Canadian Arab News,
|Canada’s soldiers are dying to prop up Bush and Kabul’s embattled ‘mayor’
October 5, 2006
The number of Canadian soldiers killed in Afghanistan since 2002 now stands at 39. Sgt. Craig Paul Gillam and Cpl. Robert Thomas James Mitchell, both of the Royal Canadian Dragoons, became the latest fatalities after a handful of Taliban insurgents attacked a road construction project in the Panjwaii district 20 miles west of Kandahar.
This latest attack is noteworthy for three reasons. First, it occurred in a region that was thought to have been cleared of Taliban. Second, more than half of all Canadian fatalities have occurred in the last three months since the Harper government committed troops to combat operations in the south. In all, 32 of the 39 fatalities have occurred in and around Kandahar.
Third, a recent Decima Research poll published Oct. 2, found that 59 percent of Canadians believe that our soldiers are dying for a cause we cannot win.
Had Harper not committed Canadian troops to a combat role, the public response might be different. At minimum, if he had articulated a clear need for a combat mission and spelled out defensible goals, the public might be willing to give him the benefit of the doubt. Except, Harper did not articulate a clear need, and did not spell out a defensible goal. He committed this country to fighting the Taliban insurgency because he’s an anti-Muslim bigot who would rather serve as George Bush’s catamite than stand as a champion of Canada’s national interest.
Harper’s reflexive servitude to “the war on terrorism” and all things Isramerican, can be seen in the dogmatic non-cognitive excuse he gives for pursuing this new belligerence policy: “Canada will not cut and run.”
Of course, you know where this is going to lead, don’t you?
More and more Canadians are going to die in a war that is none of our business, yet rational discussion of the mission is pre-empted by the need to prop up the national ego: We can’t quit because that would make us look like cowards, so we must persist in our course of action even though it’s self defeating. The London-based Senlis Council gave this sober assessment of Harper’s belligerence.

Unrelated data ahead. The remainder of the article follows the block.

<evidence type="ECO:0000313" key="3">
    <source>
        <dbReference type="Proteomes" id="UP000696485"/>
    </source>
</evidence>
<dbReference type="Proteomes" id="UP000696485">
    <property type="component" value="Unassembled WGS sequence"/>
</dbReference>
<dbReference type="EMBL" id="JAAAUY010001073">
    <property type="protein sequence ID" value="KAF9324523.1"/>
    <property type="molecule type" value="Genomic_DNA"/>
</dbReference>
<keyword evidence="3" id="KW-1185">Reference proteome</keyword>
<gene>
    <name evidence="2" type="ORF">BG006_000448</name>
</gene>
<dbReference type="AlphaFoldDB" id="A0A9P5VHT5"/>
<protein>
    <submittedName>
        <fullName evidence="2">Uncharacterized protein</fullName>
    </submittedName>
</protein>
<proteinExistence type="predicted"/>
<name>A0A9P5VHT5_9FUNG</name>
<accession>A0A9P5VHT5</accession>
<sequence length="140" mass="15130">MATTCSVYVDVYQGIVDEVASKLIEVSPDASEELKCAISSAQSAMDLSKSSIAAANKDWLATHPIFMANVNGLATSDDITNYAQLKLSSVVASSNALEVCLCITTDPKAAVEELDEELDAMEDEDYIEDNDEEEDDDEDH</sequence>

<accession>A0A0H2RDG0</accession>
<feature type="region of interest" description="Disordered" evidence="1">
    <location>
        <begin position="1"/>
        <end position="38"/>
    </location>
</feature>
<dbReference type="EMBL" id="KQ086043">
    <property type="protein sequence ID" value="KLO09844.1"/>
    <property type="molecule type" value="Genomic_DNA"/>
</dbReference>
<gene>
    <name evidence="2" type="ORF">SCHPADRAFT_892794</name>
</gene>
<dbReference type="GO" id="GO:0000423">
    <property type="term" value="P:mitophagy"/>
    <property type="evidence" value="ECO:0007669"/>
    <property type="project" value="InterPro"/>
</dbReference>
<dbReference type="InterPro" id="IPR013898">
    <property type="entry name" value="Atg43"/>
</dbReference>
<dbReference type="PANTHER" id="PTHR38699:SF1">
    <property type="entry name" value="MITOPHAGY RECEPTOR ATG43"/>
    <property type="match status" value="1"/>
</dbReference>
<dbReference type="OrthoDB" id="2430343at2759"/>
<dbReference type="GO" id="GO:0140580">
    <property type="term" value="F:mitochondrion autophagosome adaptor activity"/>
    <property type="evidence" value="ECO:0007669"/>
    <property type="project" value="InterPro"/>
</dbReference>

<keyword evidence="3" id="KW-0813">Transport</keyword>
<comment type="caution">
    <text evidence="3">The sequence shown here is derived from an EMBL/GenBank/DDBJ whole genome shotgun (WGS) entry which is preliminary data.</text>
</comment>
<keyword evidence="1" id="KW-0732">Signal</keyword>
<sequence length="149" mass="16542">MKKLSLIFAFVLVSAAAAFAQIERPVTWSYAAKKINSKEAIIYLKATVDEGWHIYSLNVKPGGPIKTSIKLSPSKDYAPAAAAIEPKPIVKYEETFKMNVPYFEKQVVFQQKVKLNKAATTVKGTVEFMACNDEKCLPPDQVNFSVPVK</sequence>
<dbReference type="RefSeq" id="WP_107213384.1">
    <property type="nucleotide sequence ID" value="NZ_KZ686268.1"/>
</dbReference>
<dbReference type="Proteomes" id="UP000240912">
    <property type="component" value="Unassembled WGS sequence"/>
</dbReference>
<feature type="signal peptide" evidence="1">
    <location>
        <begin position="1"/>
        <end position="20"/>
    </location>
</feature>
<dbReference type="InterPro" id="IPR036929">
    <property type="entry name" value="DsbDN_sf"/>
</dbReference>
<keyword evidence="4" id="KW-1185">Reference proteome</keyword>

“Canadian troops have been handed an impossible mission which can only lead to significant casualties. Until Canada fundamentally re-evaluates its approach and creates its own new strategy for its presence in Kandahar, with a clear split from the failed U.S. policies there, the Canadian mission in Afghanistan is blindly following a path that will lead to senseless military and civilian casualties.”*
The report also condemned the U.S.’s anti-poppy cultivation campaign for forcing farmers into poverty. It is at this point that the U.S.’s Afghan policy degenerates into absurdity.
Originally published in The Vancouver Courier Sept. 6, 2006
First, a little background on Afghanistan, the Taliban and opium:
The U.S. has been meddling in Afghanistan since the Soviet Union invaded in December 1979. Since that time, the country has been in a perpetual state of war or civil war with drug-funded mujahedin warlords competing with each other for political dominance.
On Sept. 27, 1996, a group of militant Muslim reactionaries from Afghanistan’s dominant Pashtun ethic group seized power. These Taliban (students) were led by Mullah Mohammed Omar, who proceeded to impose a repressive Islamic theocracy on the country. Today the Taliban are reviled and we are taught to look on them as enemies, but at the time, they were just what the U.S. wanted.
The U.S. needed political stability to lay a pipeline across the country from natural gas fields in turkmenistan to the Pakistani port of Karachi, and the Taliban looked to be able to do what the warlords could not—impose order.
In fact, the U.S. liked the Taliban so much that the State Department nearly gave it official recognition. Regarding the Taliban’s anti-democratic excesses, the U.S’s official position was utter indifference.